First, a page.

Clinical Cancer Research 10/2012; 19(1). DOI:10.1158/1078-0432.CCR-12-1800 · 8.19 Impact Factor
  • Source
    [Show abstract] [Hide abstract]
    ABSTRACT: Individual responses to oxaliplatin (L-OHP)-based chemotherapy remain unpredictable. Our recent proteomics studies have demonstrated that intracellular protein expression levels of S100A10 are significantly correlated with the sensitivity of colorectal cancer (CRC) cells to L-OHP, but not 5-FU, suggesting that S100A10 is a candidate predictive marker for the response to L-OHP. In this study, we investigated whether S100A10 is involved in L-OHP sensitivity or not.
    Proteome Science 05/2014; 12:26. DOI:10.1186/1477-5956-12-26 · 1.88 Impact Factor
  • [Show abstract] [Hide abstract]
    ABSTRACT: This paper describes a model reference adaptive system (MRAS) for the speed estimation of induction motor from measured terminal voltages and currents. The estimated speed is used as feedback in a vector control system. The MRAS approach has the immediate advantage in that the model is simple, very easy to implement and has direct physical interpretation. This paper studies the influence of the stator resistance variation on MRAS speed estimation. It has been shown that when a motor is running at high speed, the effect of error in stator resistance is usually quite negligible. But as the frequency approaches zero, this becomes more serious because the voltage drop on stator resistance becomes relatively larger as the frequency decreases. In comparison with rotor resistance adaptation, the stator resistance adaptation has received less consideration. In this paper, a new reference scheme has been used for stator resistance estimation. Under this reference scheme, one component of flux can be decoupled from the corrupting effects of the stator resistance and the other quadrature component can provide a near-instantaneous estimate of the stator resistance. In the system, the output of the stator resistance identifier updates the value of the stator resistance used in the MRAS speed estimator. Simulation of rotor field oriented speed sensorless control of VSI-fed induction motor using stator circuit variables is performed incorporating the on-line stator resistance estimation technology.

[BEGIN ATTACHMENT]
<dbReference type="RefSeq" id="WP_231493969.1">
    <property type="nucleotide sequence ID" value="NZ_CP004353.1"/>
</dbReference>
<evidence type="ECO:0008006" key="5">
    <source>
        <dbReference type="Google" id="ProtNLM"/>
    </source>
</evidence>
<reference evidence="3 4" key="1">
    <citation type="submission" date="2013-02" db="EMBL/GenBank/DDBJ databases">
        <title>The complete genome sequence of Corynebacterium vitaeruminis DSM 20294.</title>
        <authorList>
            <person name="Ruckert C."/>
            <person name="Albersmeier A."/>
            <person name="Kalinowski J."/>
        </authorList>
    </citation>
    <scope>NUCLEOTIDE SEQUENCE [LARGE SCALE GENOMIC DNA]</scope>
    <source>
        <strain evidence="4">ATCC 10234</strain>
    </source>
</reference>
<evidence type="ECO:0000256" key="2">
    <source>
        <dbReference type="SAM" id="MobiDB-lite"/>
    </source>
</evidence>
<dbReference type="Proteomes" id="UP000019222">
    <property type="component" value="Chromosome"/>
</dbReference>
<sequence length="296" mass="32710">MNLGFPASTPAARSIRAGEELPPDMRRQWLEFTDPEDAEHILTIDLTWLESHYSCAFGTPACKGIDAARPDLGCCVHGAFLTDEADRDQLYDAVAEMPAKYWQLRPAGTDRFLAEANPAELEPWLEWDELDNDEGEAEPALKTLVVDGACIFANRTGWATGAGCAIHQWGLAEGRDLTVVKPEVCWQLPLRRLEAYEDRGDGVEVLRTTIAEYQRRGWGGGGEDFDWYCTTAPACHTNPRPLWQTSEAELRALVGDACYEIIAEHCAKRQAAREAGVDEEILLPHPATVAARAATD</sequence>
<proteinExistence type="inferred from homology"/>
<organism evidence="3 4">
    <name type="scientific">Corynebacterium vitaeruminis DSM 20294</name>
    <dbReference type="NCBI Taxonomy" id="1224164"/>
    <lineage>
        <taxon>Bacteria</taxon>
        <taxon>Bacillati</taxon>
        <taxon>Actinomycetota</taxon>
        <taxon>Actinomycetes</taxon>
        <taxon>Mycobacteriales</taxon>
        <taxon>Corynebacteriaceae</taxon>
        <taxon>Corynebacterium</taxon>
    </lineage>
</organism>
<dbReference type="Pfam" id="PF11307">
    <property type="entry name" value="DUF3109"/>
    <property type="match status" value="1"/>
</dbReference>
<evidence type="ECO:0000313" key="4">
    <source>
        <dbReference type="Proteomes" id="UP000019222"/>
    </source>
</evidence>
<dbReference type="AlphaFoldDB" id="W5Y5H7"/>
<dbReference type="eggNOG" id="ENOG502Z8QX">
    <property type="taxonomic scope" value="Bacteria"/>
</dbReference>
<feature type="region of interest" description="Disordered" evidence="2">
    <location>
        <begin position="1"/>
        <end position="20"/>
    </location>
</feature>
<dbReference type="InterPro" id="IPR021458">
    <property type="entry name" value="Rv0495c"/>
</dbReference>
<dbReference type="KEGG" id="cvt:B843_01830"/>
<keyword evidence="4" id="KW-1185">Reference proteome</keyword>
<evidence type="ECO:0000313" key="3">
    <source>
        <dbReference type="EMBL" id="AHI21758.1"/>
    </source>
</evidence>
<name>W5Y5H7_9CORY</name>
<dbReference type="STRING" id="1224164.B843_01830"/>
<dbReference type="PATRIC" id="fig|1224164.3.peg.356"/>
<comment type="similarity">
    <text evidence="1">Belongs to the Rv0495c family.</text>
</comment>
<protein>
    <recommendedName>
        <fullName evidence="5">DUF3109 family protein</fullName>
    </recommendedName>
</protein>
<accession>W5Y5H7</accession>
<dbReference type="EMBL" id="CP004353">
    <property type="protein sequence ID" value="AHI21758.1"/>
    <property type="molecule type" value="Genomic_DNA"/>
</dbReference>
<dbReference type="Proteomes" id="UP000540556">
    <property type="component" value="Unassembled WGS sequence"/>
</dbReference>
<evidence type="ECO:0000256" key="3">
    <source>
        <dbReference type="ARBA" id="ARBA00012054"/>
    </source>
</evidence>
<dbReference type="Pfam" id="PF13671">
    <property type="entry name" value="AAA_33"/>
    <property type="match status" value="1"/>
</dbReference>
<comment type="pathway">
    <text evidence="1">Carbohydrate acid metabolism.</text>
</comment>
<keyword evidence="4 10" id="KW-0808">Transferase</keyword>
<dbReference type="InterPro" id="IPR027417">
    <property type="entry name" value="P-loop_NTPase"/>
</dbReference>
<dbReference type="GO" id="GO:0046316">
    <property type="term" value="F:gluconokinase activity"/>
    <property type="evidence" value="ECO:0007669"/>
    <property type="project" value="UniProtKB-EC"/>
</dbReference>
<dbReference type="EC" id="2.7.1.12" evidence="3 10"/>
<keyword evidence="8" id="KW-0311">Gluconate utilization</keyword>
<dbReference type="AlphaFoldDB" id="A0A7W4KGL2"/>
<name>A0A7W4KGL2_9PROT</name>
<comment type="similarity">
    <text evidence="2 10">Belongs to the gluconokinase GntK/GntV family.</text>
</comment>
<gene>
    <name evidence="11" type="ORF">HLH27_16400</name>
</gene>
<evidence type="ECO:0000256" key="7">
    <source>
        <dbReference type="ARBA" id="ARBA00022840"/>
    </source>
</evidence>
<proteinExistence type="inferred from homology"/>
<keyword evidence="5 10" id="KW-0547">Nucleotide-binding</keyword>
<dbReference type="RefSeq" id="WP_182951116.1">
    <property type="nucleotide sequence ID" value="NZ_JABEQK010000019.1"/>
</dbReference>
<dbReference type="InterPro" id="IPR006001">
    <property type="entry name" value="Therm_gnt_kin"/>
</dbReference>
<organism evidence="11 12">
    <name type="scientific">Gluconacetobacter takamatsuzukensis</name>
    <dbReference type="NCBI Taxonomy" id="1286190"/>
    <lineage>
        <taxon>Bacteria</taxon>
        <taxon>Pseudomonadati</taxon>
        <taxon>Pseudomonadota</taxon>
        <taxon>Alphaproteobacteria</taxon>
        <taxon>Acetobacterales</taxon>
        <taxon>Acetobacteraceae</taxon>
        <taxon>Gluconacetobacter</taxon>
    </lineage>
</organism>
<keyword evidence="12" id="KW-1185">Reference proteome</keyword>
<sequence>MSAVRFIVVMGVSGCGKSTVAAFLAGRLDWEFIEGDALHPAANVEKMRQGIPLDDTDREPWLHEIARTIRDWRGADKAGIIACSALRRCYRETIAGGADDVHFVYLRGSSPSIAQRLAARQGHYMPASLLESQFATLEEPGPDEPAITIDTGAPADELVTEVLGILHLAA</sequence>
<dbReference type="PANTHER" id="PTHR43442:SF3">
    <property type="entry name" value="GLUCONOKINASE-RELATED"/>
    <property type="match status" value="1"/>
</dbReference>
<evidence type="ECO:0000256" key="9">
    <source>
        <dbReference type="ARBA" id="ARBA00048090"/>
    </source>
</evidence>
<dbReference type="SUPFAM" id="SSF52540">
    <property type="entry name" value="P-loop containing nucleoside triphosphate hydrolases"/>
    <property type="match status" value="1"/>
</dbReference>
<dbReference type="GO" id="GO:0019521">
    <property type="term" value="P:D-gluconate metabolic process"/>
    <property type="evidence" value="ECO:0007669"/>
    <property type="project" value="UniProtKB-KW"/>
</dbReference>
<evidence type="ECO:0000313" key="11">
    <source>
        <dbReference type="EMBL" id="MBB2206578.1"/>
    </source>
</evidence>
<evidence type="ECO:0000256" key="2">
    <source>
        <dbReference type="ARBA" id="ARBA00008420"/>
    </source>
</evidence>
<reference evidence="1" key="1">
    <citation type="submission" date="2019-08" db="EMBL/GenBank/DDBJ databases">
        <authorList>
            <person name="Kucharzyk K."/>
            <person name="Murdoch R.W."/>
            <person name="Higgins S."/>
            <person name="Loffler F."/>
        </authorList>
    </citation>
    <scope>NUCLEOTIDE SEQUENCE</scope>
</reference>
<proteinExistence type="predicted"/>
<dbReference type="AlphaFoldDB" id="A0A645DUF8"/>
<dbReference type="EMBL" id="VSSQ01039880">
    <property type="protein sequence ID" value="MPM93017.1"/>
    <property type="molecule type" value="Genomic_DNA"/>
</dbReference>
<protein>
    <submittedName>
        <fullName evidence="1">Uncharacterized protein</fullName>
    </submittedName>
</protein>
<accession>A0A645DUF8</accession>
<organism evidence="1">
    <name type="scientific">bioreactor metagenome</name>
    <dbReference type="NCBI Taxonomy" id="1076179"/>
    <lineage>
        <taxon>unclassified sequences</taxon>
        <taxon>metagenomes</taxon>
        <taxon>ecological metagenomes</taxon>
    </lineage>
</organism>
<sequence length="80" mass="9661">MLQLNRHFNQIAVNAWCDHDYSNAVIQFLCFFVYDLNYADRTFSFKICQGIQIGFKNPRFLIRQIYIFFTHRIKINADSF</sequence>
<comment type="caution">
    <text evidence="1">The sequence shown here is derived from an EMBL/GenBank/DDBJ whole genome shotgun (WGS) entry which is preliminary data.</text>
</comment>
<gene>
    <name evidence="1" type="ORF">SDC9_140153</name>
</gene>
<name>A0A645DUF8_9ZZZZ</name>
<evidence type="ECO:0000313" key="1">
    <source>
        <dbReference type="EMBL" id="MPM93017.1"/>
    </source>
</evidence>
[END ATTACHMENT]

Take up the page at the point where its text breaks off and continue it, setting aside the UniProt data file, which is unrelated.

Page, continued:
Power Electronic Drives and Energy Systems for Industrial Growth, 1998. Proceedings. 1998 International Conference on; 01/1999